Payroll Tax 2022 - Emerging Trends
So, we made it through 2022! Congratulations! Not to sound like a cliché, but Happy New Year and may this year be better than the last!
As we move into January most organizations are on the tail end of their 2021 payroll year close. Forms W-2 are getting finalized, federal/state/local payroll tax returns are getting prepped for submission to the taxing authorities and thoughts turn to 2022. Now, as we know, not much really changes just because the calendar flips a page. Sure, taxable wage bases reset, deferral/expense limitation change, flex spending/HSA accounts start up again, 401(k) and similar plans start getting funded, etc. But amidst everything that is basically the same, there are some significant considerations to be given to the new year, especially THIS new year.
While there are many employment/payroll tax issues to consider as we move forward, such as the impact of past and future M&A transactions, continued lag-time when working on IRS and state issues and a likely increase in state/local audit and assessment activity, the number one question I receive revolves around the issues of telework, nonresident withholding, workplace footprint, etc. and how to move closer to compliance in that space for 2022.
In late 2020 and throughout 2021 most employers implemented “temporary” work from home/work from anywhere policies for their employees, and many states similarly developed relief provisions with respect to income tax withholding and state unemployment. While most states have eliminated this relief as Executive Orders expired or were revised, employers are still struggling with how to adapt to a workforce that has been working remotely for the last year plus and the future path for such workers. With every new variant, and other challenges in the space, we do start to question if and when the old office structure will rebound…or is work from home/hybrid here to stay. Personally, I think that mix is more than likely long-term, if not permanent, for many employers for a variety of reasons, and that adaptation should now be a priority.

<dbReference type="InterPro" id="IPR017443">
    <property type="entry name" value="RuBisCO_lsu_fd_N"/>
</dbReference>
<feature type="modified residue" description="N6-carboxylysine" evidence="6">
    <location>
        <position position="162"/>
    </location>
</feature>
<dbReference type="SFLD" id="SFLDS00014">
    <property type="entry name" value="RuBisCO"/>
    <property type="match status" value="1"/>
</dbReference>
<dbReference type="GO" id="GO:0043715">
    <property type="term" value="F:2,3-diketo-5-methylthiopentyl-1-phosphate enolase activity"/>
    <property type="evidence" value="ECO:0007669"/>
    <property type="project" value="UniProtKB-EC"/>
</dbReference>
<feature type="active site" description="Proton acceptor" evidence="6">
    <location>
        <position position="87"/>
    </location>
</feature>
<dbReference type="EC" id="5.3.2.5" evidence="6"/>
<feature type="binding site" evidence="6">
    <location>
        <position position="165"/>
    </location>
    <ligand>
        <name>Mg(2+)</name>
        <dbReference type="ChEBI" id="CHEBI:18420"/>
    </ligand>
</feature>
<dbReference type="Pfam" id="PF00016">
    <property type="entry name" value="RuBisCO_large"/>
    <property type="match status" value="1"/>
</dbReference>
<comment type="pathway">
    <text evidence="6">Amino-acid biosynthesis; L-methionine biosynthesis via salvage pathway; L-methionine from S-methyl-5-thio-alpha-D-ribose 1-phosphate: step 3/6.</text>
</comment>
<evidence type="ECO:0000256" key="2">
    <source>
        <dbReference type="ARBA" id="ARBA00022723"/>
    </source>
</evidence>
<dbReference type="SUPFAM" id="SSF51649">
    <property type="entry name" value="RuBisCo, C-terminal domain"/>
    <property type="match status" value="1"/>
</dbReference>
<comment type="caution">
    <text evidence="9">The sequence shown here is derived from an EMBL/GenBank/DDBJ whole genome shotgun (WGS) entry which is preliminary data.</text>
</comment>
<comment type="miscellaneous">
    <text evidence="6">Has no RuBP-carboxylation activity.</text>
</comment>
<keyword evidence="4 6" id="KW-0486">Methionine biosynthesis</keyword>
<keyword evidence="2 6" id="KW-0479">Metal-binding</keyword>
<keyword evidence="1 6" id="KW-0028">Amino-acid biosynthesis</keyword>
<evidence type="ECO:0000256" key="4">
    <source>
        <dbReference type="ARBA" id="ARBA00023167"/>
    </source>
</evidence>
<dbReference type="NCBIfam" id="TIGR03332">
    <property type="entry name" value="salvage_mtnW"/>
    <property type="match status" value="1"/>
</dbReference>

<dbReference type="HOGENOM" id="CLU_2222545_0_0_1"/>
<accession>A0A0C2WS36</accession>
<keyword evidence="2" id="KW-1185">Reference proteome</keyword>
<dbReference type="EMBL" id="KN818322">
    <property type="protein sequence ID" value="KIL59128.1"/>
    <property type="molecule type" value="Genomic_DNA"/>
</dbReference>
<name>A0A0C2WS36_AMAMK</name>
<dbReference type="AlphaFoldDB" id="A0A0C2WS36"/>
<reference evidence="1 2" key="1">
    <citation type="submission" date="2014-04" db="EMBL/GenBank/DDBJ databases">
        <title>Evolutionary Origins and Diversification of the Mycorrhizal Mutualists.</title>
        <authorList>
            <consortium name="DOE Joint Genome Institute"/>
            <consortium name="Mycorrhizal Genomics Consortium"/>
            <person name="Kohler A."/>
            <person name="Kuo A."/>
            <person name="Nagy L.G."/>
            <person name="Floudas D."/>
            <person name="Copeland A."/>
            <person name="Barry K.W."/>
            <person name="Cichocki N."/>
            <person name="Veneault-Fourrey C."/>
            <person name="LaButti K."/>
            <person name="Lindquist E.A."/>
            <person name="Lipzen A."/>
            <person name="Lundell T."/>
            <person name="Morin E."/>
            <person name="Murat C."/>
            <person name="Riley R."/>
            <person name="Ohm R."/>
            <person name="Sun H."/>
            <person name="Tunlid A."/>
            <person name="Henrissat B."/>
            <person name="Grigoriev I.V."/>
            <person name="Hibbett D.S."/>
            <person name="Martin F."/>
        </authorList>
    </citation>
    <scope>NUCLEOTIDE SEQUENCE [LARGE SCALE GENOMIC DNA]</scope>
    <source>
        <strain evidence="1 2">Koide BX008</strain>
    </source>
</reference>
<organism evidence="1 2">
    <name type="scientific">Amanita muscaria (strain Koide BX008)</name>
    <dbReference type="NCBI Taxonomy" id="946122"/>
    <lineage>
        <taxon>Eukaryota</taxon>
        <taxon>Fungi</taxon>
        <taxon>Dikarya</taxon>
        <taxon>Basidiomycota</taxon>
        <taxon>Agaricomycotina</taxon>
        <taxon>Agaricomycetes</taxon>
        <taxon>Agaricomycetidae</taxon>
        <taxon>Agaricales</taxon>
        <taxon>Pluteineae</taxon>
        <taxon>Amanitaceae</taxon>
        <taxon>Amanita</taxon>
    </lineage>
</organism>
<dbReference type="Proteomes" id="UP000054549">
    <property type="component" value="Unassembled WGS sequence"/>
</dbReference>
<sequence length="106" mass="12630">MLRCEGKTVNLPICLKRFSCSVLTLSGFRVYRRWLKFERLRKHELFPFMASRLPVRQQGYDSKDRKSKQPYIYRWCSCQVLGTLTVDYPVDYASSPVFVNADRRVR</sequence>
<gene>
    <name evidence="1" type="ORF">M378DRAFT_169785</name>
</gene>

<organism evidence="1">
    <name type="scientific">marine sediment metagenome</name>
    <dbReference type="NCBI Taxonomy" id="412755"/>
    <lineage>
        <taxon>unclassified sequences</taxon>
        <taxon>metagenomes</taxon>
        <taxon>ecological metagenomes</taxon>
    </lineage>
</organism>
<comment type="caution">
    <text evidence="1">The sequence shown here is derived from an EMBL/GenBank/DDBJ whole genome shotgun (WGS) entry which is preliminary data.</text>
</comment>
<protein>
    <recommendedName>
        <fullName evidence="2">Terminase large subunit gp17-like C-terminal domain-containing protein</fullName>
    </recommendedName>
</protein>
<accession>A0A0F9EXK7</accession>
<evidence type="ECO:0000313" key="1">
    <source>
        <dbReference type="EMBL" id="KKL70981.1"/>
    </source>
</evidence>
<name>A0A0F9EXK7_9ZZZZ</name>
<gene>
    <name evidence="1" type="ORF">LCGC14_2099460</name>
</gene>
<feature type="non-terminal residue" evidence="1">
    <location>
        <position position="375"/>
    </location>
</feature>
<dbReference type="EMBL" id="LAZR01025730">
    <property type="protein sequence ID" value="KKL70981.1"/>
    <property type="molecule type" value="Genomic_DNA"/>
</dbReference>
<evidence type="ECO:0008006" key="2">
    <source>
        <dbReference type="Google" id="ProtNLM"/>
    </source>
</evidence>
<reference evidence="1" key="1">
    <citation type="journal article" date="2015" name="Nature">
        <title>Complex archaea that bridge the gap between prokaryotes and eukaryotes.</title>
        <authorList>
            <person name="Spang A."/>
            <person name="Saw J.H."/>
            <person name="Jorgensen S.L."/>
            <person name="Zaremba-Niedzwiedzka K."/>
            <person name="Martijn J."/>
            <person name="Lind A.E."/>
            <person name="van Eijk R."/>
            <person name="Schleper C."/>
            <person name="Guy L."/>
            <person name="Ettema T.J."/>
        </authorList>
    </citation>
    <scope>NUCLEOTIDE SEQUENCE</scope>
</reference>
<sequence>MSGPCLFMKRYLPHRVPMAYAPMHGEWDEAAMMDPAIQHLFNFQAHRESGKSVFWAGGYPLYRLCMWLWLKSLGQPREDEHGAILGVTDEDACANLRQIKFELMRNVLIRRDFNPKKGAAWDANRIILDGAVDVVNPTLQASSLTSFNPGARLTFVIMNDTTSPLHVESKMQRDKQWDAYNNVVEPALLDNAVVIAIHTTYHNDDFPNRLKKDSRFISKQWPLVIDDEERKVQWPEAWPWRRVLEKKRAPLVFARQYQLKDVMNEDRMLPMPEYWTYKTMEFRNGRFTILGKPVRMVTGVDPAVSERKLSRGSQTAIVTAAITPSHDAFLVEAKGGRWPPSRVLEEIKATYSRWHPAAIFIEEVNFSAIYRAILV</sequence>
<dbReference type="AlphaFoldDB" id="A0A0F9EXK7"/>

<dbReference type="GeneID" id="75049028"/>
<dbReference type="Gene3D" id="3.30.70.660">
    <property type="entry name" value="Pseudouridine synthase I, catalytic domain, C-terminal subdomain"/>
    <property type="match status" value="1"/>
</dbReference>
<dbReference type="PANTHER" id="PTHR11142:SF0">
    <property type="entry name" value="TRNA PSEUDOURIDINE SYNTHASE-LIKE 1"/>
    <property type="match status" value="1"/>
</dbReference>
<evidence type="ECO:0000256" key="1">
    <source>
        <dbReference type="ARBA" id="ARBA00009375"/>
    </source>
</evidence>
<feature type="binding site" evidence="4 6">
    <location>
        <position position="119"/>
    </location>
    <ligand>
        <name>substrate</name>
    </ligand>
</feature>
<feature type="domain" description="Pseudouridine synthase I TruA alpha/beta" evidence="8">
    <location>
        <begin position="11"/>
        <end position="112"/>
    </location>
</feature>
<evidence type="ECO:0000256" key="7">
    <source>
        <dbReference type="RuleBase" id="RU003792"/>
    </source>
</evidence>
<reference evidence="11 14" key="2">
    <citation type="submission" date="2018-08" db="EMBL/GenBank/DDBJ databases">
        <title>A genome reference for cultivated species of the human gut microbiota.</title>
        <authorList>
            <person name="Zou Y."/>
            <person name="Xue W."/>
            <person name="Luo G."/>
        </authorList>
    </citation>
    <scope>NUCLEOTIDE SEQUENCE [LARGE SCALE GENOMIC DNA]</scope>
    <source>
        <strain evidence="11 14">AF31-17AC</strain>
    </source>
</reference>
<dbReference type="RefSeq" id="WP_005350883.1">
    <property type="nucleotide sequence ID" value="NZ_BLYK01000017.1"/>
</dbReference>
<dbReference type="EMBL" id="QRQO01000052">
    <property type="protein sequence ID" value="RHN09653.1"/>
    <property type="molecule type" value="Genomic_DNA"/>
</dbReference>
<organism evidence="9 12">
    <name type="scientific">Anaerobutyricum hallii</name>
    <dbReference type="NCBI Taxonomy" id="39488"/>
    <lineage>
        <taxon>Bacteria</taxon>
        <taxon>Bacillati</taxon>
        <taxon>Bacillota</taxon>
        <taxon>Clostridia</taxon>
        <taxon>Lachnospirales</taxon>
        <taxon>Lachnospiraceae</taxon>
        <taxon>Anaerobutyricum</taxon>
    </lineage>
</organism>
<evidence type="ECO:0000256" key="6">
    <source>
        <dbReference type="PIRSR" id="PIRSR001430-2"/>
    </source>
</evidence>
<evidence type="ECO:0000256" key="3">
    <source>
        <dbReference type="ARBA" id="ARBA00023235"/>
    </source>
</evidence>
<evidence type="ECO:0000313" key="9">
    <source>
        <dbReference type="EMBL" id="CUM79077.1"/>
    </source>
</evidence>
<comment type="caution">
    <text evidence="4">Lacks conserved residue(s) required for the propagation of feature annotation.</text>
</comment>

Here are a few thoughts and considerations as we head into 2022:
It is your responsibility as an employer to know where your employees are working and to withhold, remit and report state/local income taxes accordingly. Consider using the start of 2022 to move towards compliance by requesting new Forms W-4 to identify correct resident locations from your employees and to align your payroll tax and HRIS systems.
As your organization reaches for that compliance ring remember that working with the states, and registering properly, will be a key to success. Most states have implemented online registrations for SUI and SIT (and, where applicable, State Disability, Paid Family/Medical Leave, etc.). Every state has different registration requirements, time constraints, documentation needs, etc. The registration process can be extremely complex in some states, and often includes other tax types, such as sales tax, income/franchise, etc. to be applied for at the same time. It is important to work with other areas within your organization to avoid any registration pitfalls and to cover all the potential bases.